Realejo Alto was the place where the latest developments of the Conquest of the Canary Islands took place.
Realejo Alto, declared a Cultural Heritage Site in 2014 under the category of ‘Historic Complex’, is an urban setting where the remaining examples of its historic architecture can be found.
The urban setting to the south of the church of Saint James the Apostle, which lies at the heart of the former Realejo de Arriba municipality, originated with the Castilian camp set up by Alonso Fernández de Lugo in the Taoro Valley. This ushered in the completion of the conquest of the island in 1496 with the surrender of the aborigines [‘guanches’] that camped in Realejo Bajo.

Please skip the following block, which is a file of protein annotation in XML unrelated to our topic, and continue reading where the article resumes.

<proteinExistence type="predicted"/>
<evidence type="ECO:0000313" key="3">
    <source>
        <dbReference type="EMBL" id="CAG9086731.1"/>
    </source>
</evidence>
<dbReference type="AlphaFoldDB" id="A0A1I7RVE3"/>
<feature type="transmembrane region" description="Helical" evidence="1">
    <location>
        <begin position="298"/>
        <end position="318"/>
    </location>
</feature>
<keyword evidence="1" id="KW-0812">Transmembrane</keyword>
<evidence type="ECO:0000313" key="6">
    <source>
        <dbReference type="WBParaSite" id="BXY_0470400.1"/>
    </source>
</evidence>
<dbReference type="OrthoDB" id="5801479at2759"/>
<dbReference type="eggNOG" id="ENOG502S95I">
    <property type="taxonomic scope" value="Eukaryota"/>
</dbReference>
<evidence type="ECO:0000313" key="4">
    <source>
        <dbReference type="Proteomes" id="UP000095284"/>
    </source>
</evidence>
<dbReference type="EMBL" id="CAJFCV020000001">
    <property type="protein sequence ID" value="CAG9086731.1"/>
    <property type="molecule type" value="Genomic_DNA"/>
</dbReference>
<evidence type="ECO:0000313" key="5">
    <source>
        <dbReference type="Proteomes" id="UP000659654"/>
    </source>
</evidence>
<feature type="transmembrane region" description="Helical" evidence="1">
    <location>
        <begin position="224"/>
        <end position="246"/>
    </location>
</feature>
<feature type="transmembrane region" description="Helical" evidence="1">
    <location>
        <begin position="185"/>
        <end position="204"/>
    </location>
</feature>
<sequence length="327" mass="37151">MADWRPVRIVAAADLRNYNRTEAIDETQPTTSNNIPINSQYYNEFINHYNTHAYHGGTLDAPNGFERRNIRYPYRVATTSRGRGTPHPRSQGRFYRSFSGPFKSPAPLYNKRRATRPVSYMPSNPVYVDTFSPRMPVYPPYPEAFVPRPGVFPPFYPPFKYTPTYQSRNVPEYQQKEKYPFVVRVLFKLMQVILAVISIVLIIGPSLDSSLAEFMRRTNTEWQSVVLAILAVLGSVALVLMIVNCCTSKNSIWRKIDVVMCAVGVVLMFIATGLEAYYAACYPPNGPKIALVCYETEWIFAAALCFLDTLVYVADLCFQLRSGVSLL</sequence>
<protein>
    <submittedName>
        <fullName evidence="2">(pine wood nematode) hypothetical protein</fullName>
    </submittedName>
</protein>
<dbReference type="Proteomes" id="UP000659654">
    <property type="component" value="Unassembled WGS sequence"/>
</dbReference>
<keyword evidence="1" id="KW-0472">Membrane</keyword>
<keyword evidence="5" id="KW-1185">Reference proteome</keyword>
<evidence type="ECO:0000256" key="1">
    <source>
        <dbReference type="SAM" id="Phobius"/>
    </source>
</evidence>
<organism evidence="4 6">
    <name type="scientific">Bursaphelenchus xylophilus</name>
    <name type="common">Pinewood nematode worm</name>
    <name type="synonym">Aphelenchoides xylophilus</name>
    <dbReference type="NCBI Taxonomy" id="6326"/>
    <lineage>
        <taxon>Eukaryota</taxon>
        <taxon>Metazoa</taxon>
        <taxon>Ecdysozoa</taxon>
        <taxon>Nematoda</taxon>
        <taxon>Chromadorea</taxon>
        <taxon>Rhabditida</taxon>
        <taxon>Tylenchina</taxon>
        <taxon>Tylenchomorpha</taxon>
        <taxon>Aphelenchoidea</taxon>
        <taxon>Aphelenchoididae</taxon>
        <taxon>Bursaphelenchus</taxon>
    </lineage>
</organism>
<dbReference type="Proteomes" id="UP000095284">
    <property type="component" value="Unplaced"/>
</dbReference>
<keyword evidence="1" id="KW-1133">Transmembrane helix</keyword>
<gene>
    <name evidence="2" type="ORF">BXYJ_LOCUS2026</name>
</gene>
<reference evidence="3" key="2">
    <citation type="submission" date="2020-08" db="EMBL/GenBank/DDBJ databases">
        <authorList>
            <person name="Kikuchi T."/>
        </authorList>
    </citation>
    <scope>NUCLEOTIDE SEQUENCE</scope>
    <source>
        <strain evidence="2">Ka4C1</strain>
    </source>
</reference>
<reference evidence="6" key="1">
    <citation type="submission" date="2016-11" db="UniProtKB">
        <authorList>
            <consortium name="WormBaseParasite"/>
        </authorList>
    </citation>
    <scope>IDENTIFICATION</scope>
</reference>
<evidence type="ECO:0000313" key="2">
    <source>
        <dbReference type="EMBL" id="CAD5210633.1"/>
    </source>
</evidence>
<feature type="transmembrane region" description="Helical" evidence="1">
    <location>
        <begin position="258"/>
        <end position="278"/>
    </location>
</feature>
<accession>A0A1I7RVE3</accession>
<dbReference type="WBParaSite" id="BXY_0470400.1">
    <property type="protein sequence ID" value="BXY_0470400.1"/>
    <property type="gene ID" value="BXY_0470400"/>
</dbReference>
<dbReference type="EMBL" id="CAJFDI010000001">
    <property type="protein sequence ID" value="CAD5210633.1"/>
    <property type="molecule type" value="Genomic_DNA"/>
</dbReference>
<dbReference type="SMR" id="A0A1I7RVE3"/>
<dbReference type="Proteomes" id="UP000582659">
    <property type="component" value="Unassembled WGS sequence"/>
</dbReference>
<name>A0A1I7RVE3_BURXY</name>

It’s a complex of great heritage interest, which has managed to survive the exacerbated impact of town planning implemented in the 1970s and 1980s.
The axis of the square of Santiago Apóstol church and El Medio de Arriba street still shows a historical image as a symbolic vestige of a bygone traditional urban centre.
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